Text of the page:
Some think that the number of pixels defines sensor technology. That's why we had megapixel wars, because the uneducated masses think that more is always better.
Besides pixel count there is dynamic range and color sensitivity. Higher pixel count while keeping the noise levels down is a net plus. You can always reduce pixel count in software but you cannot increase it.
However, MP count does not define technology, and it creates issues for many users who do not own or want to own the fastest and latest computers. My D800 low light images took way to long to render in LR 4 on my fairly new computer, and NR or brush actions took a almost unbearable amount of time. I used it for a couple low light events, and processing 500 images took far too much time, so I sold it. The 5D MK III images process very quickly. I also found that even with high end Nikon glass, I usually could not take advantage of all those pixels. The best images were definitely better, but in the end, it wasn't worth the time to process them.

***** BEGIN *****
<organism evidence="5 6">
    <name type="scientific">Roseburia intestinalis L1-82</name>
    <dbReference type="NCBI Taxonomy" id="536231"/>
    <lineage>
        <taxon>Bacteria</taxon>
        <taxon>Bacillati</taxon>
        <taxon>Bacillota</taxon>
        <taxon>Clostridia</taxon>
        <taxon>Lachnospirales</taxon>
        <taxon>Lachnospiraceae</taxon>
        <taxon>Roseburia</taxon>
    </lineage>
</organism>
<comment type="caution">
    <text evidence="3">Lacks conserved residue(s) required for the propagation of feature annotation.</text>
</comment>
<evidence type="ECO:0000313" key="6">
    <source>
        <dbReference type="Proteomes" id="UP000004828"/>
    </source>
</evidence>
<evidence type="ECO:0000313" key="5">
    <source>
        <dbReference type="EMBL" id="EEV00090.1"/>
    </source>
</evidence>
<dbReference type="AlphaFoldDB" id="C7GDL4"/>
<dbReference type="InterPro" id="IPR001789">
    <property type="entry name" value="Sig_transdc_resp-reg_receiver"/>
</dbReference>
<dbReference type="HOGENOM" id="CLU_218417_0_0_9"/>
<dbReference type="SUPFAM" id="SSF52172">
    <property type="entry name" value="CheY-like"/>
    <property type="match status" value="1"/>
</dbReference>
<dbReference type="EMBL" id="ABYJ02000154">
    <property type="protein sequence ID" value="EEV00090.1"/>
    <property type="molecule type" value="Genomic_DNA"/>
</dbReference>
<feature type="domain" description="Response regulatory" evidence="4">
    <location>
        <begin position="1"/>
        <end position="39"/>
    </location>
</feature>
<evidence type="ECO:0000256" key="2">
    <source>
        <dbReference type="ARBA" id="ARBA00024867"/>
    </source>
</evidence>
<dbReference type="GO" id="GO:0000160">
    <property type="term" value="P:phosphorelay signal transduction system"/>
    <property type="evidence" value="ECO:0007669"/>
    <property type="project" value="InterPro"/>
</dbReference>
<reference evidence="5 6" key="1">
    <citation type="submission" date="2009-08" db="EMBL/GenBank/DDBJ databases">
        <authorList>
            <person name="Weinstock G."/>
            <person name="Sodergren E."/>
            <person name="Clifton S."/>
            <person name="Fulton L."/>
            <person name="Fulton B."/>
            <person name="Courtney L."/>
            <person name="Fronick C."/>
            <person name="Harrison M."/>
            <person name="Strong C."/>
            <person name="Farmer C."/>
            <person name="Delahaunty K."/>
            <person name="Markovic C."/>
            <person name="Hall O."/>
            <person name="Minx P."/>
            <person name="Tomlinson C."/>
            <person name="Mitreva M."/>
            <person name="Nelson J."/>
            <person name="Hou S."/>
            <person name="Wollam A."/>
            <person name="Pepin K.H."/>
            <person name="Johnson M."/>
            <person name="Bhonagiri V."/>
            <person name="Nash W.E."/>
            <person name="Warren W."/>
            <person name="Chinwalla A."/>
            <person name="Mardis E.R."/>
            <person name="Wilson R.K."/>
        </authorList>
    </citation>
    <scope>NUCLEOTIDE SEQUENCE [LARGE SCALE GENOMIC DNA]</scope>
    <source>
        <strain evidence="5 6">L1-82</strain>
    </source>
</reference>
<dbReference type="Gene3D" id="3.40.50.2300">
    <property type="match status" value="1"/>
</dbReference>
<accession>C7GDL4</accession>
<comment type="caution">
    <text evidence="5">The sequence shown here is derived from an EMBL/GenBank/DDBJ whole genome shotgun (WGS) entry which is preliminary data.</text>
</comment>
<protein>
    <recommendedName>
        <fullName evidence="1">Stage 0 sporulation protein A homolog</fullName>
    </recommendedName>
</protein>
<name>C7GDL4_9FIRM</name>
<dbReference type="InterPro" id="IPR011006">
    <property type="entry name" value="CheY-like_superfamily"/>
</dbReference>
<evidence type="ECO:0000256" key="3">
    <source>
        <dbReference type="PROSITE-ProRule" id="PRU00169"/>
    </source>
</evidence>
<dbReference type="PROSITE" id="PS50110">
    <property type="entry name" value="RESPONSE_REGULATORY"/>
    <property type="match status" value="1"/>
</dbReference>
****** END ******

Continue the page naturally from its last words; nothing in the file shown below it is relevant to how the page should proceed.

I could see a landscape photographer who took a few images and had time to process them being very happy with a high mp camera, but not the average Rebel user.
Of course, there will always be those who brag about how many MP their camera has, but only a few who can take advantage and actually get more detail. In any event, a user will not get worse images, that's not a concern.
Well that's what I call an educated opinion - rarely found around here in the heat of the discussion.
What i'd like to see is an sensor with a pixel resolution much beyond the diffraction limit (i.e. about 16 times the megapixels we have now) which makes antialiasing filters and demosaicing virtually redundant. From this sensor we can downsample by a factor of 2 to 10 in order to get processable and sharp images without the problems at pixel-level we have today. I'm sure this will happen within 5-15 years but i'm not sure if canon or nikon are the first to introduce this technology. Maybe canon has development started on something like this because while it won't perform very well in the high-iso-regime it will surely blow minds in the low-iso-regime (ISO25).